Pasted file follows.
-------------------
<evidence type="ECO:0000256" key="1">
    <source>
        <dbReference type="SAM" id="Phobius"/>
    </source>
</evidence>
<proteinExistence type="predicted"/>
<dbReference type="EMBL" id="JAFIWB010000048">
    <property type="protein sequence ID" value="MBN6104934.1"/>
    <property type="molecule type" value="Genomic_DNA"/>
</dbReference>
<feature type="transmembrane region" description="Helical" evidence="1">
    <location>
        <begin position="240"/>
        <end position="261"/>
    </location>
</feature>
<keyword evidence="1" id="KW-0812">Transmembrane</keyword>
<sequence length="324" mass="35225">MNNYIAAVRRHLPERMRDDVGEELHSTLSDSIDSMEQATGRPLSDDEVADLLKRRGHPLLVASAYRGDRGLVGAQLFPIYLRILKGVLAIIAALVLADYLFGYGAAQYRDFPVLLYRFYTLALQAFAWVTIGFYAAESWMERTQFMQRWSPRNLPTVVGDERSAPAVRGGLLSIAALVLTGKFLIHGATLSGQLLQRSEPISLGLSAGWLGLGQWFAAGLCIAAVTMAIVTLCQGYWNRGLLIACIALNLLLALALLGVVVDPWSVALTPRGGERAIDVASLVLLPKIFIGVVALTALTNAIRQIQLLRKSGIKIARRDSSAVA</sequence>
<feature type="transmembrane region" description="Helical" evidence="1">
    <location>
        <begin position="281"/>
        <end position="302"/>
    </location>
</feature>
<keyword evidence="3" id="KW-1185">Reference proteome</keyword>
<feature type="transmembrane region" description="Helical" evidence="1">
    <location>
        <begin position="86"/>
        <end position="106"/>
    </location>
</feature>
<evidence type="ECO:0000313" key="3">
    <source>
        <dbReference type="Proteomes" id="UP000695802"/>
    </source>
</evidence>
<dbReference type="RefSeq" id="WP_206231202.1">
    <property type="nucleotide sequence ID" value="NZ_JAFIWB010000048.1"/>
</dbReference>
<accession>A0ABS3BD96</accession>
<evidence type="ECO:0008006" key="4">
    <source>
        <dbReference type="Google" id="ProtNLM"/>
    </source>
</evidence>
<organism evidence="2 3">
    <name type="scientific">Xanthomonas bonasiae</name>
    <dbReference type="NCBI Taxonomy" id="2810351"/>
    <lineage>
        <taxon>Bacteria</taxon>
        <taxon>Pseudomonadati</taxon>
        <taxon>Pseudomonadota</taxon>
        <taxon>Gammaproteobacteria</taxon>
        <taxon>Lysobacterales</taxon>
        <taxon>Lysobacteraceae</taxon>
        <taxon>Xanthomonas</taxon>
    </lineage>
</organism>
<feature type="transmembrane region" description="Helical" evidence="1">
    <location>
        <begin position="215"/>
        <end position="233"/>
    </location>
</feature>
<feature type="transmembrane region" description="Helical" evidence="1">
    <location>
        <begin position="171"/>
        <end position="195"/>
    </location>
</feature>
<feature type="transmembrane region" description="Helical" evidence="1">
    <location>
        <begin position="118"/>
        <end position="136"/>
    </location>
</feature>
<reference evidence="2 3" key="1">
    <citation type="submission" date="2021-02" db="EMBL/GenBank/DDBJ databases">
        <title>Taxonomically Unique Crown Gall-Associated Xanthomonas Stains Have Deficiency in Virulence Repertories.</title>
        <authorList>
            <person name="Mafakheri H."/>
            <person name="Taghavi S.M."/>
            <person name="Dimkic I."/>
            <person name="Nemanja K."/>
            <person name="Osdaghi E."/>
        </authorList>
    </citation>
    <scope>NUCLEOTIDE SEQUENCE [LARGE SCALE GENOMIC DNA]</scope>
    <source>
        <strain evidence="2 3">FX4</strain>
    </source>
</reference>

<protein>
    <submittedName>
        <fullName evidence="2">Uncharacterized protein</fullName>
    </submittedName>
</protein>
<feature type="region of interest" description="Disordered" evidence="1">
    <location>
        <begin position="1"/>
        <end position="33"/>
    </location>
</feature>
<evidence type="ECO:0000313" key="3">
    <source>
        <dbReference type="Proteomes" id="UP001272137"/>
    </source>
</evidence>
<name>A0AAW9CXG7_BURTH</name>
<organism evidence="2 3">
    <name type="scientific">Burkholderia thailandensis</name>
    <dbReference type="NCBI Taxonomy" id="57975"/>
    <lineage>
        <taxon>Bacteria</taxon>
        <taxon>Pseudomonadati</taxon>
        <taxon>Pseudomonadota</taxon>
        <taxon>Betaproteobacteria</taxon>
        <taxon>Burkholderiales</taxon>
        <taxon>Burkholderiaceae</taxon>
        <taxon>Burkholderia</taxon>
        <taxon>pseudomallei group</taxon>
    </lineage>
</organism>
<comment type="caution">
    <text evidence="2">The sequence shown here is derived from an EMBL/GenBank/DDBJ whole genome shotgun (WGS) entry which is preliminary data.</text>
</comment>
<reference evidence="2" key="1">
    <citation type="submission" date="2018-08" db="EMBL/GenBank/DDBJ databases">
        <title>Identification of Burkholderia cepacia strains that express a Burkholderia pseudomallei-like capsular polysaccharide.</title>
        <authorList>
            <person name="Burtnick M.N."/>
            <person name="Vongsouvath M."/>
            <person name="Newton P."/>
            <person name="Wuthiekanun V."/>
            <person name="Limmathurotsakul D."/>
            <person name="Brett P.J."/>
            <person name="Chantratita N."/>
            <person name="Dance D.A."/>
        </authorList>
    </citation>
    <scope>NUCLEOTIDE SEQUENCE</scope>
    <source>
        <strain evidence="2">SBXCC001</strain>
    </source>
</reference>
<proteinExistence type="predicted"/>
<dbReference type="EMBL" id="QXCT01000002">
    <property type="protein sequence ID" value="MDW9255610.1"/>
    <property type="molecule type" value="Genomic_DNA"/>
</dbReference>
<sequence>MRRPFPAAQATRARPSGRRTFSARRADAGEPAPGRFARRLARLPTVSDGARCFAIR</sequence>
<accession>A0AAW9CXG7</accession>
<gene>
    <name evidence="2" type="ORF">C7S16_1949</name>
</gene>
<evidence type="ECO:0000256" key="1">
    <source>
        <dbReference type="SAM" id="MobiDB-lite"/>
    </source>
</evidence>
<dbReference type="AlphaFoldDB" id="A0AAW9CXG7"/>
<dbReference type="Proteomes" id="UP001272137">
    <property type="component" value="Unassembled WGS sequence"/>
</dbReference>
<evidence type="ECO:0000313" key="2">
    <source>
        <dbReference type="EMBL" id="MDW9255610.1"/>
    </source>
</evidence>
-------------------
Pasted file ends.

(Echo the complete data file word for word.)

<evidence type="ECO:0000256" key="1">
    <source>
        <dbReference type="SAM" id="Phobius"/>
    </source>
</evidence>
<proteinExistence type="predicted"/>
<dbReference type="EMBL" id="JAFIWB010000048">
    <property type="protein sequence ID" value="MBN6104934.1"/>
    <property type="molecule type" value="Genomic_DNA"/>
</dbReference>
<feature type="transmembrane region" description="Helical" evidence="1">
    <location>
        <begin position="240"/>
        <end position="261"/>
    </location>
</feature>
<keyword evidence="1" id="KW-0812">Transmembrane</keyword>
<sequence length="324" mass="35225">MNNYIAAVRRHLPERMRDDVGEELHSTLSDSIDSMEQATGRPLSDDEVADLLKRRGHPLLVASAYRGDRGLVGAQLFPIYLRILKGVLAIIAALVLADYLFGYGAAQYRDFPVLLYRFYTLALQAFAWVTIGFYAAESWMERTQFMQRWSPRNLPTVVGDERSAPAVRGGLLSIAALVLTGKFLIHGATLSGQLLQRSEPISLGLSAGWLGLGQWFAAGLCIAAVTMAIVTLCQGYWNRGLLIACIALNLLLALALLGVVVDPWSVALTPRGGERAIDVASLVLLPKIFIGVVALTALTNAIRQIQLLRKSGIKIARRDSSAVA</sequence>
<feature type="transmembrane region" description="Helical" evidence="1">
    <location>
        <begin position="281"/>
        <end position="302"/>
    </location>
</feature>
<keyword evidence="3" id="KW-1185">Reference proteome</keyword>
<feature type="transmembrane region" description="Helical" evidence="1">
    <location>
        <begin position="86"/>
        <end position="106"/>
    </location>
</feature>
<evidence type="ECO:0000313" key="3">
    <source>
        <dbReference type="Proteomes" id="UP000695802"/>
    </source>
</evidence>
<dbReference type="RefSeq" id="WP_206231202.1">
    <property type="nucleotide sequence ID" value="NZ_JAFIWB010000048.1"/>
</dbReference>
<accession>A0ABS3BD96</accession>
<evidence type="ECO:0008006" key="4">
    <source>
        <dbReference type="Google" id="ProtNLM"/>
    </source>
</evidence>
<organism evidence="2 3">
    <name type="scientific">Xanthomonas bonasiae</name>
    <dbReference type="NCBI Taxonomy" id="2810351"/>
    <lineage>
        <taxon>Bacteria</taxon>
        <taxon>Pseudomonadati</taxon>
        <taxon>Pseudomonadota</taxon>
        <taxon>Gammaproteobacteria</taxon>
        <taxon>Lysobacterales</taxon>
        <taxon>Lysobacteraceae</taxon>
        <taxon>Xanthomonas</taxon>
    </lineage>
</organism>
<feature type="transmembrane region" description="Helical" evidence="1">
    <location>
        <begin position="215"/>
        <end position="233"/>
    </location>
</feature>
<feature type="transmembrane region" description="Helical" evidence="1">
    <location>
        <begin position="171"/>
        <end position="195"/>
    </location>
</feature>
<feature type="transmembrane region" description="Helical" evidence="1">
    <location>
        <begin position="118"/>
        <end position="136"/>
    </location>
</feature>
<reference evidence="2 3" key="1">
    <citation type="submission" date="2021-02" db="EMBL/GenBank/DDBJ databases">
        <title>Taxonomically Unique Crown Gall-Associated Xanthomonas Stains Have Deficiency in Virulence Repertories.</title>
        <authorList>
            <person name="Mafakheri H."/>
            <person name="Taghavi S.M."/>
            <person name="Dimkic I."/>
            <person name="Nemanja K."/>
            <person name="Osdaghi E."/>
        </authorList>
    </citation>
    <scope>NUCLEOTIDE SEQUENCE [LARGE SCALE GENOMIC DNA]</scope>
    <source>
        <strain evidence="2 3">FX4</strain>
    </source>
</reference>

<protein>
    <submittedName>
        <fullName evidence="2">Uncharacterized protein</fullName>
    </submittedName>
</protein>
<feature type="region of interest" description="Disordered" evidence="1">
    <location>
        <begin position="1"/>
        <end position="33"/>
    </location>
</feature>
<evidence type="ECO:0000313" key="3">
    <source>
        <dbReference type="Proteomes" id="UP001272137"/>
    </source>
</evidence>
<name>A0AAW9CXG7_BURTH</name>
<organism evidence="2 3">
    <name type="scientific">Burkholderia thailandensis</name>
    <dbReference type="NCBI Taxonomy" id="57975"/>
    <lineage>
        <taxon>Bacteria</taxon>
        <taxon>Pseudomonadati</taxon>
        <taxon>Pseudomonadota</taxon>
        <taxon>Betaproteobacteria</taxon>
        <taxon>Burkholderiales</taxon>
        <taxon>Burkholderiaceae</taxon>
        <taxon>Burkholderia</taxon>
        <taxon>pseudomallei group</taxon>
    </lineage>
</organism>
<comment type="caution">
    <text evidence="2">The sequence shown here is derived from an EMBL/GenBank/DDBJ whole genome shotgun (WGS) entry which is preliminary data.</text>
</comment>
<reference evidence="2" key="1">
    <citation type="submission" date="2018-08" db="EMBL/GenBank/DDBJ databases">
        <title>Identification of Burkholderia cepacia strains that express a Burkholderia pseudomallei-like capsular polysaccharide.</title>
        <authorList>
            <person name="Burtnick M.N."/>
            <person name="Vongsouvath M."/>
            <person name="Newton P."/>
            <person name="Wuthiekanun V."/>
            <person name="Limmathurotsakul D."/>
            <person name="Brett P.J."/>
            <person name="Chantratita N."/>
            <person name="Dance D.A."/>
        </authorList>
    </citation>
    <scope>NUCLEOTIDE SEQUENCE</scope>
    <source>
        <strain evidence="2">SBXCC001</strain>
    </source>
</reference>
<proteinExistence type="predicted"/>
<dbReference type="EMBL" id="QXCT01000002">
    <property type="protein sequence ID" value="MDW9255610.1"/>
    <property type="molecule type" value="Genomic_DNA"/>
</dbReference>
<sequence>MRRPFPAAQATRARPSGRRTFSARRADAGEPAPGRFARRLARLPTVSDGARCFAIR</sequence>
<accession>A0AAW9CXG7</accession>
<gene>
    <name evidence="2" type="ORF">C7S16_1949</name>
</gene>
<evidence type="ECO:0000256" key="1">
    <source>
        <dbReference type="SAM" id="MobiDB-lite"/>
    </source>
</evidence>
<dbReference type="AlphaFoldDB" id="A0AAW9CXG7"/>
<dbReference type="Proteomes" id="UP001272137">
    <property type="component" value="Unassembled WGS sequence"/>
</dbReference>
<evidence type="ECO:0000313" key="2">
    <source>
        <dbReference type="EMBL" id="MDW9255610.1"/>
    </source>
</evidence>